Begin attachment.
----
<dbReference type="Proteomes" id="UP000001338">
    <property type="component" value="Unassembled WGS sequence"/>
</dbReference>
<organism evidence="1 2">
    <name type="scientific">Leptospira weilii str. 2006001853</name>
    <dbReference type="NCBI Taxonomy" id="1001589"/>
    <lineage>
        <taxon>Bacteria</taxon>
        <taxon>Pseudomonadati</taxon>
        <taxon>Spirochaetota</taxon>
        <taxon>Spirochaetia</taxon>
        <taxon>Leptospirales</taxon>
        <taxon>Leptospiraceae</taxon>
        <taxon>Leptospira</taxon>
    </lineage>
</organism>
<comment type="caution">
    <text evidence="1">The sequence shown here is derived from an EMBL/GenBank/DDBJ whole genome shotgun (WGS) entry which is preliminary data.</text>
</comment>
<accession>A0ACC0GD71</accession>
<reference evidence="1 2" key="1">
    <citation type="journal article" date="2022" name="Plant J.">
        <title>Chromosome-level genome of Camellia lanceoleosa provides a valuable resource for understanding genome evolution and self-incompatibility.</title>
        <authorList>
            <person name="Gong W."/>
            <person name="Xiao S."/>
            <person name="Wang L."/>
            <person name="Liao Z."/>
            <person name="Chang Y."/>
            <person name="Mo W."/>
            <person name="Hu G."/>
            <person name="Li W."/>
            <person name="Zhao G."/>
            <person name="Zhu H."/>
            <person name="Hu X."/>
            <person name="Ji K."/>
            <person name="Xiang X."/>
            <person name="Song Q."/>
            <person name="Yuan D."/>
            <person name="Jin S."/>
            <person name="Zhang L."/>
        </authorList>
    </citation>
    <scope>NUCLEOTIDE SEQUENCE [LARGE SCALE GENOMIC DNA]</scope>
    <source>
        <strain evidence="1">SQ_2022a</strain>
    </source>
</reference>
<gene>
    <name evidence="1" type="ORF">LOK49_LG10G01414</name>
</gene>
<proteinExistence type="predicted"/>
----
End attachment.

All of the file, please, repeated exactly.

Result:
<dbReference type="Proteomes" id="UP000001338">
    <property type="component" value="Unassembled WGS sequence"/>
</dbReference>
<organism evidence="1 2">
    <name type="scientific">Leptospira weilii str. 2006001853</name>
    <dbReference type="NCBI Taxonomy" id="1001589"/>
    <lineage>
        <taxon>Bacteria</taxon>
        <taxon>Pseudomonadati</taxon>
        <taxon>Spirochaetota</taxon>
        <taxon>Spirochaetia</taxon>
        <taxon>Leptospirales</taxon>
        <taxon>Leptospiraceae</taxon>
        <taxon>Leptospira</taxon>
    </lineage>
</organism>
<comment type="caution">
    <text evidence="1">The sequence shown here is derived from an EMBL/GenBank/DDBJ whole genome shotgun (WGS) entry which is preliminary data.</text>
</comment>
<accession>A0ACC0GD71</accession>
<reference evidence="1 2" key="1">
    <citation type="journal article" date="2022" name="Plant J.">
        <title>Chromosome-level genome of Camellia lanceoleosa provides a valuable resource for understanding genome evolution and self-incompatibility.</title>
        <authorList>
            <person name="Gong W."/>
            <person name="Xiao S."/>
            <person name="Wang L."/>
            <person name="Liao Z."/>
            <person name="Chang Y."/>
            <person name="Mo W."/>
            <person name="Hu G."/>
            <person name="Li W."/>
            <person name="Zhao G."/>
            <person name="Zhu H."/>
            <person name="Hu X."/>
            <person name="Ji K."/>
            <person name="Xiang X."/>
            <person name="Song Q."/>
            <person name="Yuan D."/>
            <person name="Jin S."/>
            <person name="Zhang L."/>
        </authorList>
    </citation>
    <scope>NUCLEOTIDE SEQUENCE [LARGE SCALE GENOMIC DNA]</scope>
    <source>
        <strain evidence="1">SQ_2022a</strain>
    </source>
</reference>
<gene>
    <name evidence="1" type="ORF">LOK49_LG10G01414</name>
</gene>
<proteinExistence type="predicted"/>